The well photographed outlaws next stop was Leavenworth, where he rested up for five years. He died more than a decade later
with a letter in his pocket claiming he was the cowboy Owen Wister based the Virginian on. More likely, if Wister  ever met him and put him in the famous novel, he was one of the bad guys or less than bright characters in the story. Trampas?

Modern Day Western

Just finished reading, Cormac McCarthy’s, No Country for Old Men, I liked the story line, and have always enjoyed, so called, modern day western’s. The trouble I had with this book, and one other of his that I have read, is trying to figure out where dialog starts and ends, or story narration is taking place. Part of the way down each page I would figure it out and then often start that page over. But somewhere along the ling I realized I could not put it down—I really liked the story, and now I want to read another of his works. Good book, but beware of the lack of punctuation.

Published in: on January 8, 2011 at 3:21 am  Leave a Comment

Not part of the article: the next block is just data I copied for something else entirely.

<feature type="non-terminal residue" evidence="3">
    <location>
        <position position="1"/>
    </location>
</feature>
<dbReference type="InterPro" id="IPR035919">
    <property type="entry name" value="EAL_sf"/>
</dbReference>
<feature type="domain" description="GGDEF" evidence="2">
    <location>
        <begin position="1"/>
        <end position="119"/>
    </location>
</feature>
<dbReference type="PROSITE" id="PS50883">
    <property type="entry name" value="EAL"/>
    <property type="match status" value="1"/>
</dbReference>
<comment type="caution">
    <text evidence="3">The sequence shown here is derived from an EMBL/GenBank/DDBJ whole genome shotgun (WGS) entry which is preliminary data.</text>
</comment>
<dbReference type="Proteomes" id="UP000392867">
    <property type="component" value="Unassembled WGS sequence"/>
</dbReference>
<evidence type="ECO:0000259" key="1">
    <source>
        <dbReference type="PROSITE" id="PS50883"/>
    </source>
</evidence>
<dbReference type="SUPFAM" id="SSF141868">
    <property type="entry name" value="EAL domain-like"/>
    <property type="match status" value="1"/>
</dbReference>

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Western Movies

In just a few days the new version of True Grit opens. Will it be a winner or just another western that today’s audiences don’t like? Fifty years ago nearly everything on Television was some kind of western series and many feature films were westerns. Did too much cowboy time on TV kill the western? Twenty-nine series westerns in 1959 –Over exposure, maybe! And maybe that is what killed the big budget westerns on the silver screen. There have been some exceptions but for the most part westerns, of today, are marginal hits at best.

Maybe westerns don’t lend themselves to enough special effects and big screen tricks to keep today’s young viewers in their seats.

Or likely we oldsters don’t go to the theater enough.

Just for fun here is a list of my favorite westerns (some well know some a little more obscure) – not in order just my top 15.

What are your favorites?

       Here is mine.

  1. Open Range

  2. 3-10 to Yuma

  3. The outlaw Josie Wales

  4. Winchester 73

  5. Butch Cassidy and the Sundance Kid

  6. The Shadow Riders

  7. Last of the Dogmen

  8. Jeremiah Johnson

  9. Dances With Wolves

10.  Stage Coach

11.  Unforgiven

12.  The Good the Bad and the Ugly

13.  Rio Bravo

14.  Treasure of the Sierra Madre

15.  Ride the High Country

Lauran Paine

Every few years a new list of greatest of all time for something comes out. Westerns are no different with a little research I was able to find, greatest western novels, greatest western short stories, TV series, mini-series and movies.